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      The relationship between
      creativity and mental
      illness: a systematic review : I would like to express my deepest appreciation to Dr Athina Manoli, my first supervisor, for her dedication and friendly supervision. I would also like to express my gratitude to Dr Georgina Hosang, my final supervisor.

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      Creativity, mental illness
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            Abstract

            The association between creativity and mental disorders has been a subject of long-standing debate. And it is one of the most controversial issues in the field of creativity and psychopathology research. Despite the fact that engaging in creative activities has a wide range of benefits for mental health the concept of creativity/ mental illness has been widespread. On the one hand, a large body of anecdotal and empirical supports this association (e.g.Simonton, 2010; Andreasen, 2008; Johnson et al., 2012). On the other hand, some scholars argued that the creativity/ psychopathology connection is a traditional legend, and the empirical research in this area has many shortcomings, especially in terms of methodology (e.g. Sawyer, 2012; Schlesinger, 2009).This study conducted a systematic review to investigate the link between creativity and mental illness. Various electronic databases were used to find selected studies: including, Google Scholar, PubMed (Medline), Science Direct, and PMC (NCBI). Also, British Library, Core, and EThOS were applied to search for grey literature. In this paper, 24 studies have been reviewed that they are involved 6,525,664 participations. 21 reviewed studies provided some indications to support a positive link between creativity and psychopathology. 1 study proposed a negative link, and two studies suggested that there is no relationship. Altogether, the results displayed that there is a significant positive correlation between creativity and sub-clinical mental disorders. According to this study, not only creativity was introduced as a by-product of certain sub-clinical mental disorders (e.g., bipolar disorder, schizotypy) but it also identified as a treatment for some severe mental disorders (e.g., depression and addiction).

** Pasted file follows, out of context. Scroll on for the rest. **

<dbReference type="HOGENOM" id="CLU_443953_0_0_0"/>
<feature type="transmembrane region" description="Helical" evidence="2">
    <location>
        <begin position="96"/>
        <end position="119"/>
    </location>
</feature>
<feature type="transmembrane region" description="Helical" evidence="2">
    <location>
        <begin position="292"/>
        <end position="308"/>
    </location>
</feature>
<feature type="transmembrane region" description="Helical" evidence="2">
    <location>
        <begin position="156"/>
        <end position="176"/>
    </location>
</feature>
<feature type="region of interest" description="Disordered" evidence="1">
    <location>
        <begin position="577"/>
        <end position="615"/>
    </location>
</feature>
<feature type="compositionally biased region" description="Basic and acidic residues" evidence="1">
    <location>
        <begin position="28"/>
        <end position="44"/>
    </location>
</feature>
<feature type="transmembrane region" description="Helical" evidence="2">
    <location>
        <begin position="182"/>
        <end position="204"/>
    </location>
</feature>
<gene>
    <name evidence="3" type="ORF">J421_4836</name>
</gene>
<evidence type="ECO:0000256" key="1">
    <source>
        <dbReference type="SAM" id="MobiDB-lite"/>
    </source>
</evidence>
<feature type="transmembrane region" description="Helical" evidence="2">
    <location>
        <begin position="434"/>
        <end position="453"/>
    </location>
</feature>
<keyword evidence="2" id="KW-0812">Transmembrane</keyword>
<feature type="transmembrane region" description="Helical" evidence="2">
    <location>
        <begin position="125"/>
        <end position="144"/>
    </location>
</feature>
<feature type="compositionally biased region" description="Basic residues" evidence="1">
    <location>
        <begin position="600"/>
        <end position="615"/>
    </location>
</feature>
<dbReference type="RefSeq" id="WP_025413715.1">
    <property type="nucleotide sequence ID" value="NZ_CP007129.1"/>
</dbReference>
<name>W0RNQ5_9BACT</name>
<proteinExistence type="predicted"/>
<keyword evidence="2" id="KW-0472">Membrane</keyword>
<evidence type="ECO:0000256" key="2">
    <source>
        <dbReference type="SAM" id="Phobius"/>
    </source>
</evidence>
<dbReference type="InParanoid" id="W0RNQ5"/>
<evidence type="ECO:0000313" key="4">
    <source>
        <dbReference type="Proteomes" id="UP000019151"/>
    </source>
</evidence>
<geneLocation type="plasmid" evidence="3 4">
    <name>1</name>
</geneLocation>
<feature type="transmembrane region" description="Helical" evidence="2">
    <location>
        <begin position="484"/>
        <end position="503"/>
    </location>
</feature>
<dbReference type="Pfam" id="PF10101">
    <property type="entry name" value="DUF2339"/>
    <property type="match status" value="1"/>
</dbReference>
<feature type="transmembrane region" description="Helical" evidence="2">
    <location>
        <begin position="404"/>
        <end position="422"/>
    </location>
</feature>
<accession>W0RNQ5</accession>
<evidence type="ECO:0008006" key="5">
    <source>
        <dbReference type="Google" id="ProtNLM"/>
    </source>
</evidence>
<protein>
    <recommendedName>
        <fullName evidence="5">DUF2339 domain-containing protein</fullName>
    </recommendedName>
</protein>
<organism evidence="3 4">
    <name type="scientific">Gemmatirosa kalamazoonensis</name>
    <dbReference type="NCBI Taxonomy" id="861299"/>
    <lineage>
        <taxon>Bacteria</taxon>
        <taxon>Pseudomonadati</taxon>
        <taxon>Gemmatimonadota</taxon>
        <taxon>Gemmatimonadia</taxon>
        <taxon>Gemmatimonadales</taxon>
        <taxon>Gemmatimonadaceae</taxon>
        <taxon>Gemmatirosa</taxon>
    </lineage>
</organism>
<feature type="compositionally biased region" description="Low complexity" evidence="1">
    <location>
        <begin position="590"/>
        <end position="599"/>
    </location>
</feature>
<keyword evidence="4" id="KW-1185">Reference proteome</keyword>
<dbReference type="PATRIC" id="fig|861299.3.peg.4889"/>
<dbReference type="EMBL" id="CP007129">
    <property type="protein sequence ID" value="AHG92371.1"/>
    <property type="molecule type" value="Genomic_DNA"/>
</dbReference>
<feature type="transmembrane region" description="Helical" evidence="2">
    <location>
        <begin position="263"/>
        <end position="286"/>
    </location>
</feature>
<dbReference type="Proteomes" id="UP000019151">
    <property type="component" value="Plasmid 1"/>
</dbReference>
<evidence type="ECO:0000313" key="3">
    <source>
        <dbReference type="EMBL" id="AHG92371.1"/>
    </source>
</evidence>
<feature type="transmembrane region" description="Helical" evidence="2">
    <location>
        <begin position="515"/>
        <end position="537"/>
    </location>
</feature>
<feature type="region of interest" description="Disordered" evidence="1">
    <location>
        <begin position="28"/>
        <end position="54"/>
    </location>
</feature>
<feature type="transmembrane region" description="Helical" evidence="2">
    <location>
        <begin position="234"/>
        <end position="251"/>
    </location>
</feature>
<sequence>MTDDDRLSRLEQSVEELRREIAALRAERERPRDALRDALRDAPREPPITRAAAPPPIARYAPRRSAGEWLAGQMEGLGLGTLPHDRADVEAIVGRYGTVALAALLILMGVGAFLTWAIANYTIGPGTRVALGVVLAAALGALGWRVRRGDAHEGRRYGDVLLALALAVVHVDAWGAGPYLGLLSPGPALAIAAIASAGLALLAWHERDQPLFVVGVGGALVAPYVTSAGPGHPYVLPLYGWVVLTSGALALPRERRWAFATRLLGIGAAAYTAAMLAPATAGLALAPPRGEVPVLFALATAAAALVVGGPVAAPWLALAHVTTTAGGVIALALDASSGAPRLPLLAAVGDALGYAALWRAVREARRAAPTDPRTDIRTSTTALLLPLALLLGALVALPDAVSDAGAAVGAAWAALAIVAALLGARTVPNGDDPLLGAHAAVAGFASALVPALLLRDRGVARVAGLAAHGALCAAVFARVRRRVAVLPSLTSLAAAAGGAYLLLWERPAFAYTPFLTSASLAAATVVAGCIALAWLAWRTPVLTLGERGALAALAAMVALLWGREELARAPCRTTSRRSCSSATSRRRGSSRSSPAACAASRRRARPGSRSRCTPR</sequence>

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            Journal
            ScienceOpen Preprints
            ScienceOpen
            22 April 2021
            Affiliations
            [1 ] Wolfson Institute of Preventive Medicine
            Author notes
            Article
            10.14293/S2199-1006.1.SOR-.PPWBWGM.v1
            38c76a35-8522-4c5b-a750-06ef880bca40

            This work has been published open access under Creative Commons Attribution License CC BY 4.0 , which permits unrestricted use, distribution, and reproduction in any medium, provided the original work is properly cited. Conditions, terms of use and publishing policy can be found at www.scienceopen.com .


            All data generated or analysed during this study are included in this published article (and its supplementary information files).
            Social & Behavioral Sciences
            Creativity,mental illness

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